2. Conduct a talent audit to assess which cultures are represented fairly within your organization and which cultures are underrepresented. You can take it a step further and assess staffs for cultural bias. Researchers say that if you have a brain, you have biases. The secret is to learn to manage one’s own biases to not allow them to negatively impact decisions, behaviors, and actions toward others.

3. Be sure your talent development partners are role models of cultural intelligence. They need to know how to design and deliver content in an inclusive way to transfer learning. There are countless books, videos and other resources to learn about cultural norms and business dos and don’ts in other countries.

Did you hear the one about the knowledgeable business leader who trained his entire staff to manage their unconscious biases, use resources to learn about other cultures and successfully built a multicultural team? That manager can be you.

 

Donna Steffey, MBA, CPLP, is president of Vital Signs Consulting and an international trainer, author, facilitator of the ATD Master Trainer Program and adjunct faculty at Lake Forest Graduate School of Management. During her career, Steffey has designed and delivered training programs in 25 countries. She worked with 15 other training experts to write "Destination Facilitation: A Travel Guide to Training Around the World," detailing techniques for needs assessments, design processes, facilitation and classroom management in whatever country or region you're visiting.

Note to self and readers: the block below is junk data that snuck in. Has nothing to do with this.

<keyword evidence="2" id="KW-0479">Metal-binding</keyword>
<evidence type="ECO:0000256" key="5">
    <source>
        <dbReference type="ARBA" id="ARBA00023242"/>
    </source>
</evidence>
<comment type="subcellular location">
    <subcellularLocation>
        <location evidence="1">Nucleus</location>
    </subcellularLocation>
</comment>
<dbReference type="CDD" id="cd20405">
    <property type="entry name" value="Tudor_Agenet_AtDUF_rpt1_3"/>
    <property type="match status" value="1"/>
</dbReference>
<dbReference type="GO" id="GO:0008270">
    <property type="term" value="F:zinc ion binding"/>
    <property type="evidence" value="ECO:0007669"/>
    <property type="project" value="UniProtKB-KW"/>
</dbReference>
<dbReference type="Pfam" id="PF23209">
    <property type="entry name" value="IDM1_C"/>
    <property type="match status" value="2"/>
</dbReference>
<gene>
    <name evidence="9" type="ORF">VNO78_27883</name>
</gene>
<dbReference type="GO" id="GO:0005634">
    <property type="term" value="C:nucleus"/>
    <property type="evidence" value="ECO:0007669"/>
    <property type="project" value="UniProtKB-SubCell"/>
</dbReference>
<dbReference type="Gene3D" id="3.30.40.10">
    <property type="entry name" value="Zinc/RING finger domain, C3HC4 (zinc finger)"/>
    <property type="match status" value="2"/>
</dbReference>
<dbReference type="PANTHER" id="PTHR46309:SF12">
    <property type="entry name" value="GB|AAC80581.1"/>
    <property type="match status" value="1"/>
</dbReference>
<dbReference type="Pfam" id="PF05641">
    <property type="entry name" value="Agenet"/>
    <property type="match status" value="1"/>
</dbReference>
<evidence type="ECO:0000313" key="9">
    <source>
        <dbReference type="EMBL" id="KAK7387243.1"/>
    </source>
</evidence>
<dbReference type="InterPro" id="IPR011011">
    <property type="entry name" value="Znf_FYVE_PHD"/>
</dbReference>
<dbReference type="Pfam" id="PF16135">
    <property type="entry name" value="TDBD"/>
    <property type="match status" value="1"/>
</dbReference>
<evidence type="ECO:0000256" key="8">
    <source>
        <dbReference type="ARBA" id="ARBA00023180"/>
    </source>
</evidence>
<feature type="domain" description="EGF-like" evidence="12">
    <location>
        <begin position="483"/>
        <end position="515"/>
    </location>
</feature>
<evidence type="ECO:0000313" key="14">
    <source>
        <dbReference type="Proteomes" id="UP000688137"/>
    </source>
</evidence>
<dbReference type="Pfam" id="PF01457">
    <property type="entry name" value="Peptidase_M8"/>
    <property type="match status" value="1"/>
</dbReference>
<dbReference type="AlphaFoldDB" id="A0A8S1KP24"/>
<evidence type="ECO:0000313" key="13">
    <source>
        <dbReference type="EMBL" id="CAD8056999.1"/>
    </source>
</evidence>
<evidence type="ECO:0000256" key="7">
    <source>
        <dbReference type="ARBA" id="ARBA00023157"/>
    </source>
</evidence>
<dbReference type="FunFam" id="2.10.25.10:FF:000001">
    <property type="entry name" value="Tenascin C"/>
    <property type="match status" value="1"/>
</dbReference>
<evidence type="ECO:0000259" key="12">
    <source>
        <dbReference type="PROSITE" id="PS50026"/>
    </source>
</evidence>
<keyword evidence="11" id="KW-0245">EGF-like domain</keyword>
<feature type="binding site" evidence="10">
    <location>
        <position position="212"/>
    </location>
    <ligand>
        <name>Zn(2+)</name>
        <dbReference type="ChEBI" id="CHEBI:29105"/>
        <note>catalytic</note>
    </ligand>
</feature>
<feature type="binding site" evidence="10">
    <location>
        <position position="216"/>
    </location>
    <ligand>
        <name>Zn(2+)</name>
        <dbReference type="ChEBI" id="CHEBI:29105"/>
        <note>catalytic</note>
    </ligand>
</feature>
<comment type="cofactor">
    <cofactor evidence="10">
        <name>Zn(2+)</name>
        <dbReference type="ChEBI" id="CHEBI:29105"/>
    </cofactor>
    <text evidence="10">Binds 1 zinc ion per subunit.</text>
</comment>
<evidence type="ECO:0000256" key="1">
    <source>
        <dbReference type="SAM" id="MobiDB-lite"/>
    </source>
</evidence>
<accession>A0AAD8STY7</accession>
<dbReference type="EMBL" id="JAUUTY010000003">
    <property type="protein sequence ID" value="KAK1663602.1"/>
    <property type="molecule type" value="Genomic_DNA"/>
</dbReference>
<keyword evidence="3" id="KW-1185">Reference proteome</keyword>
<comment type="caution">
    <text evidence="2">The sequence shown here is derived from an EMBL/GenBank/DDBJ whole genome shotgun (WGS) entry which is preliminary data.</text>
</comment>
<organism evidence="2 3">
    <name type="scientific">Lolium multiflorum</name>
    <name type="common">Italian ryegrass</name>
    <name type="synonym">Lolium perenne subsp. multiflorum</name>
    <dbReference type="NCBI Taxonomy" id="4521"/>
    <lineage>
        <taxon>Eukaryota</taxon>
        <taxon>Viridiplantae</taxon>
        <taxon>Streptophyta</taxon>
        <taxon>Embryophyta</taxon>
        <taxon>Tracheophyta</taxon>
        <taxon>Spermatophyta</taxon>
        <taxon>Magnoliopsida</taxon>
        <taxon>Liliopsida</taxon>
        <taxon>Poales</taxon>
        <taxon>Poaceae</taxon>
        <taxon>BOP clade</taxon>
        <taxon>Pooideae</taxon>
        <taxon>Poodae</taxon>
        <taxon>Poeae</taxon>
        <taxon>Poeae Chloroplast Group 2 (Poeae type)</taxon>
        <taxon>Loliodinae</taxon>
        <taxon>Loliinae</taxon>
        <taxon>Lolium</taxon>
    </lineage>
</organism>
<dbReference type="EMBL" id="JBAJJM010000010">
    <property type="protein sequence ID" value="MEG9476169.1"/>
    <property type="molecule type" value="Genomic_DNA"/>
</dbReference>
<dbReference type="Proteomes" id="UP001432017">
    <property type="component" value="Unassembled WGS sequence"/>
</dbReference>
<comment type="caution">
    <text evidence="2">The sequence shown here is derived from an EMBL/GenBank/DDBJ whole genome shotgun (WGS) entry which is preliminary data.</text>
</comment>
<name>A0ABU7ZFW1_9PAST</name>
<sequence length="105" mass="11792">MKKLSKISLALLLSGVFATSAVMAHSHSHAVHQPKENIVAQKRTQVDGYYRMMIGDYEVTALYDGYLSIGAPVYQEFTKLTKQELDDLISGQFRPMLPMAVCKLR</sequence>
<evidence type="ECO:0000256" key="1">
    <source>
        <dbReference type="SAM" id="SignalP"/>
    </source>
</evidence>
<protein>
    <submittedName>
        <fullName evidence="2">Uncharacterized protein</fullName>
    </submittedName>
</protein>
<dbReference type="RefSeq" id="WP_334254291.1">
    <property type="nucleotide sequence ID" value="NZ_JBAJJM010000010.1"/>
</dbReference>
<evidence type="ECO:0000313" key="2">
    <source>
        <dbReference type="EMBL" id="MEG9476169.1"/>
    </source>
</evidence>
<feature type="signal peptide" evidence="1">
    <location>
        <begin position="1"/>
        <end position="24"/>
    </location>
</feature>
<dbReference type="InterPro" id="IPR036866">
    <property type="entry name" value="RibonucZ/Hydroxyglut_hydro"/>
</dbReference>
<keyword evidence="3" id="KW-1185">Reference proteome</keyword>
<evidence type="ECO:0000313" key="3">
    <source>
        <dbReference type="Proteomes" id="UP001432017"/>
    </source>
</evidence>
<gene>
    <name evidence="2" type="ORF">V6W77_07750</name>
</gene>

If you enjoyed this article, join SmartBrief’s e-mail list for our daily newsletter on being a better, smarter leader and communicator. We also have more than 200 industry-focused newsletters, all free to sign up.

30 Buzzword-y Phrases You Should Cut From Your Vocabulary (Like, Right Now)

Do your colleagues ever say things that make you cringe? There are plenty of office buzzwords that make all of us roll our eyes—yet, we're all still guilty of using them time and time again. Put that to a stop by cutting these 30 words and phrases out of your vocabulary immediately.

When an Employee Wants to Quit, You’re Much Better Off Helping Him or Her Make the Transition

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What to Do When People in Your Network Won’t Stop Bugging You

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The Out-of-Office Message You Need When You Have to Take a Sick Day

It’s decided—you're going to take a sick day. Before you completely unplug, you should write an out-of-office message—or else your business contacts might get annoyed. These two templates will help you craft the perfect one, whether you're totally signing off or working remotely.

Why Your Next Big Idea Should Come From A Team

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Let’s Talk About It: Keys to Communicating at Work (Without Being Awkward)

What's your communication style? Read on for tips on how to communicate with coworkers.

Let’s Talk About It: Keys to Communicating at Work (Without Being Awkward)

What's your communication style? Read on for tips on how to communicate with coworkers.